Water found in Halema‘uma‘u Crater at Kīlauea volcano

An amazing discovery has been made in Halema‘uma‘u Crater on Hawai‘i Island — water. It was first spotted in late July, but it wasn’t confirmed until 01 August 2019 by the U.S. Geological Survey. Kilaulea volcano’s Halemaumau Crater has filled with lava, and has emptied, and the bottom has collapsed numerous times.

Scott Rowland, a geologist in the Department of Earth Sciences, says, “I think it’s really spectacular.” However, he’s not surprised since the bottom of the crater is now lower than the top of the underground water table. “And I would guess that barring any kind of disturbance, it will continue to percolate in and eventually equilibrate so that the water table and the water level in the crater are more or less the same.”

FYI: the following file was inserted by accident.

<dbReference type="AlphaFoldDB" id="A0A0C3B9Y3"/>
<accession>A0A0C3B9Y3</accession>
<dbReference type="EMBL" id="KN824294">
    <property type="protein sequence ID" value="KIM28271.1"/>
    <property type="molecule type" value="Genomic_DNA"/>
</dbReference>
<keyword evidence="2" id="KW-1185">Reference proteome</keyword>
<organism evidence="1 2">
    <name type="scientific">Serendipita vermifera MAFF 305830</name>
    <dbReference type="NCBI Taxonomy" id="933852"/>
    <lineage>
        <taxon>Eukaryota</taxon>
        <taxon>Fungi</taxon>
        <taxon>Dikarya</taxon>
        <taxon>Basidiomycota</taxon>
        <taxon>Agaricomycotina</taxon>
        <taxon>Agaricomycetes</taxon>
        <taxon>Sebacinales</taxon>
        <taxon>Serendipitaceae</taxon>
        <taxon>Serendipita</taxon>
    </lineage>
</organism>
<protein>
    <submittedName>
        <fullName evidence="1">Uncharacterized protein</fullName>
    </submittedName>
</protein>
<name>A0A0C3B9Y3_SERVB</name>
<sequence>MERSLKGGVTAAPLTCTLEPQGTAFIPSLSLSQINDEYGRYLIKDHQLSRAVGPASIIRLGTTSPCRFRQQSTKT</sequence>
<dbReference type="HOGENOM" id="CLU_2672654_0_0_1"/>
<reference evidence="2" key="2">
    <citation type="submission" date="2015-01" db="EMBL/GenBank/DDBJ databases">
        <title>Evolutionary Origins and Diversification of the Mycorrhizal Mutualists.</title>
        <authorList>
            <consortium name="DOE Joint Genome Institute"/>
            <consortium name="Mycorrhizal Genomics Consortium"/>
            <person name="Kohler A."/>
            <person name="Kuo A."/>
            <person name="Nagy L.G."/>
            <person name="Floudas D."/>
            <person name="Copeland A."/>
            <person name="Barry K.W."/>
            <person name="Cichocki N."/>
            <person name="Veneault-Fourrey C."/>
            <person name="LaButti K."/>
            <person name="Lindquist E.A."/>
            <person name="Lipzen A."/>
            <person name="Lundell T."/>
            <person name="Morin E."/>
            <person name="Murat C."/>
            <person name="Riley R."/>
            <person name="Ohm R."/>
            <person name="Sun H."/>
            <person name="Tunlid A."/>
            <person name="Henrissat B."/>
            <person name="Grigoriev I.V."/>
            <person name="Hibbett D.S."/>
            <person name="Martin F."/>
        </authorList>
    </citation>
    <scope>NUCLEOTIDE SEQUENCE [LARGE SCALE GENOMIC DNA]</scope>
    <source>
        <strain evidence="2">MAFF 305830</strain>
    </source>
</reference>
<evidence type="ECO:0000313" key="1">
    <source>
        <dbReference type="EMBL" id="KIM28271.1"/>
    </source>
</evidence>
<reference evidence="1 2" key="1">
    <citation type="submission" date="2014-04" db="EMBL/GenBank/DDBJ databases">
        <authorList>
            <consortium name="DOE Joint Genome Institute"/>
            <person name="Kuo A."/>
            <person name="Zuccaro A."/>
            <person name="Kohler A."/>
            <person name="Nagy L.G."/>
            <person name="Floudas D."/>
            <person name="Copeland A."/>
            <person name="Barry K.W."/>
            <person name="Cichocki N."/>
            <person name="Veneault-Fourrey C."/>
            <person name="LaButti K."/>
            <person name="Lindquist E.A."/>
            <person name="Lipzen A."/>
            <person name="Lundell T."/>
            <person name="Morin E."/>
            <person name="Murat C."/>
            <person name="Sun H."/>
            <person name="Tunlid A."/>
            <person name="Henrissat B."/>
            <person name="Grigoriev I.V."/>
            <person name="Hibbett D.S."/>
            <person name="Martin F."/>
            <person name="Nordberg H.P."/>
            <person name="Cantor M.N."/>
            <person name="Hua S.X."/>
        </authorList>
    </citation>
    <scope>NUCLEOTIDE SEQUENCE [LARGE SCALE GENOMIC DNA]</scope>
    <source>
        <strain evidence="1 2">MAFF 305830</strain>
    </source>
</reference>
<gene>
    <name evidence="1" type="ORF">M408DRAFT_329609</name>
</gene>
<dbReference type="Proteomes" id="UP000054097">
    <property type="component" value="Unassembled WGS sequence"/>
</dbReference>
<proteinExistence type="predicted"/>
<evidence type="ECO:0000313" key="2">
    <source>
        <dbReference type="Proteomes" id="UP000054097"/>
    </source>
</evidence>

Although water has not been seen in the crater for at least two hundred years, Rowland notes that “In Hawaiian legends there are mentions of water in Halema‘uma‘u, associated with explosions and Pele and Hi‘iaka.”

Read more about it and watch the video report at and  KNON2 and Time; read more about it at Honolulu Star-Advertiser and Hawaii News Now.